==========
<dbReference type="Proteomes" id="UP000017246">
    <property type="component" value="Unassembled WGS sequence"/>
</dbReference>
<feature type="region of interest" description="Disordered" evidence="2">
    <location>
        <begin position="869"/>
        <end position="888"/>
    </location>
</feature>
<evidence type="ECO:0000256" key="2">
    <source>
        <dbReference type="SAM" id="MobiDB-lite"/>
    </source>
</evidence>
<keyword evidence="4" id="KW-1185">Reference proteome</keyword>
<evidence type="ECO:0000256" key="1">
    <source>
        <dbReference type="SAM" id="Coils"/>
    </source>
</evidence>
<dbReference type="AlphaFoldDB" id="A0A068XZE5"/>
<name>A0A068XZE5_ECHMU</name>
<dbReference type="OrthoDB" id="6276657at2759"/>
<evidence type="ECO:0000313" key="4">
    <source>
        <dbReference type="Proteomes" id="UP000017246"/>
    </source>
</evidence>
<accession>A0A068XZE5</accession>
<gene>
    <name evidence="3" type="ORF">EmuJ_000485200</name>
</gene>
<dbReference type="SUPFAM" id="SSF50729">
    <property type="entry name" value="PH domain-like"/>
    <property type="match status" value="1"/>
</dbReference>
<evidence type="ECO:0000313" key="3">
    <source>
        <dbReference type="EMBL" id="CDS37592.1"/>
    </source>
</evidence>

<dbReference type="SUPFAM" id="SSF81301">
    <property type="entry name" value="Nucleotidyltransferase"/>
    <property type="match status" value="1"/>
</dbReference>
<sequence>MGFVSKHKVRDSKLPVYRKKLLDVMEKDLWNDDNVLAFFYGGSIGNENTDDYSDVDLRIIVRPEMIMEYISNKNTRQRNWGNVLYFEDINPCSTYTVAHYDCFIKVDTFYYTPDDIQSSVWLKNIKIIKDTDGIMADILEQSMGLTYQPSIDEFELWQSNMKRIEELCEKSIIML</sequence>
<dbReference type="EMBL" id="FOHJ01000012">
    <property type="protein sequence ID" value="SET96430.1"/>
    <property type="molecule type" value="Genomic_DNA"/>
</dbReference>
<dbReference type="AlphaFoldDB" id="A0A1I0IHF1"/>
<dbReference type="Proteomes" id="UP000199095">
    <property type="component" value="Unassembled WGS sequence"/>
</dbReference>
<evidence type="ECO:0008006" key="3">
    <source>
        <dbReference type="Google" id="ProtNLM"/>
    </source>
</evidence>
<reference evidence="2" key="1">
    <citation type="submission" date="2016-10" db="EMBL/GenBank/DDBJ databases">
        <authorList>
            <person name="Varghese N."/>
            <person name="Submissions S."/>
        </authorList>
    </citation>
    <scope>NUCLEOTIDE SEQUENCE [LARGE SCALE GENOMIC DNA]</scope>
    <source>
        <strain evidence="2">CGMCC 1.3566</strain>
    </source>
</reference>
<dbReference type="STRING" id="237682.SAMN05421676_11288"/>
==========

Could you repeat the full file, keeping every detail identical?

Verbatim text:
<dbReference type="Proteomes" id="UP000017246">
    <property type="component" value="Unassembled WGS sequence"/>
</dbReference>
<feature type="region of interest" description="Disordered" evidence="2">
    <location>
        <begin position="869"/>
        <end position="888"/>
    </location>
</feature>
<evidence type="ECO:0000256" key="2">
    <source>
        <dbReference type="SAM" id="MobiDB-lite"/>
    </source>
</evidence>
<keyword evidence="4" id="KW-1185">Reference proteome</keyword>
<evidence type="ECO:0000256" key="1">
    <source>
        <dbReference type="SAM" id="Coils"/>
    </source>
</evidence>
<dbReference type="AlphaFoldDB" id="A0A068XZE5"/>
<name>A0A068XZE5_ECHMU</name>
<dbReference type="OrthoDB" id="6276657at2759"/>
<evidence type="ECO:0000313" key="4">
    <source>
        <dbReference type="Proteomes" id="UP000017246"/>
    </source>
</evidence>
<accession>A0A068XZE5</accession>
<gene>
    <name evidence="3" type="ORF">EmuJ_000485200</name>
</gene>
<dbReference type="SUPFAM" id="SSF50729">
    <property type="entry name" value="PH domain-like"/>
    <property type="match status" value="1"/>
</dbReference>
<evidence type="ECO:0000313" key="3">
    <source>
        <dbReference type="EMBL" id="CDS37592.1"/>
    </source>
</evidence>

<dbReference type="SUPFAM" id="SSF81301">
    <property type="entry name" value="Nucleotidyltransferase"/>
    <property type="match status" value="1"/>
</dbReference>
<sequence>MGFVSKHKVRDSKLPVYRKKLLDVMEKDLWNDDNVLAFFYGGSIGNENTDDYSDVDLRIIVRPEMIMEYISNKNTRQRNWGNVLYFEDINPCSTYTVAHYDCFIKVDTFYYTPDDIQSSVWLKNIKIIKDTDGIMADILEQSMGLTYQPSIDEFELWQSNMKRIEELCEKSIIML</sequence>
<dbReference type="EMBL" id="FOHJ01000012">
    <property type="protein sequence ID" value="SET96430.1"/>
    <property type="molecule type" value="Genomic_DNA"/>
</dbReference>
<dbReference type="AlphaFoldDB" id="A0A1I0IHF1"/>
<dbReference type="Proteomes" id="UP000199095">
    <property type="component" value="Unassembled WGS sequence"/>
</dbReference>
<evidence type="ECO:0008006" key="3">
    <source>
        <dbReference type="Google" id="ProtNLM"/>
    </source>
</evidence>
<reference evidence="2" key="1">
    <citation type="submission" date="2016-10" db="EMBL/GenBank/DDBJ databases">
        <authorList>
            <person name="Varghese N."/>
            <person name="Submissions S."/>
        </authorList>
    </citation>
    <scope>NUCLEOTIDE SEQUENCE [LARGE SCALE GENOMIC DNA]</scope>
    <source>
        <strain evidence="2">CGMCC 1.3566</strain>
    </source>
</reference>
<dbReference type="STRING" id="237682.SAMN05421676_11288"/>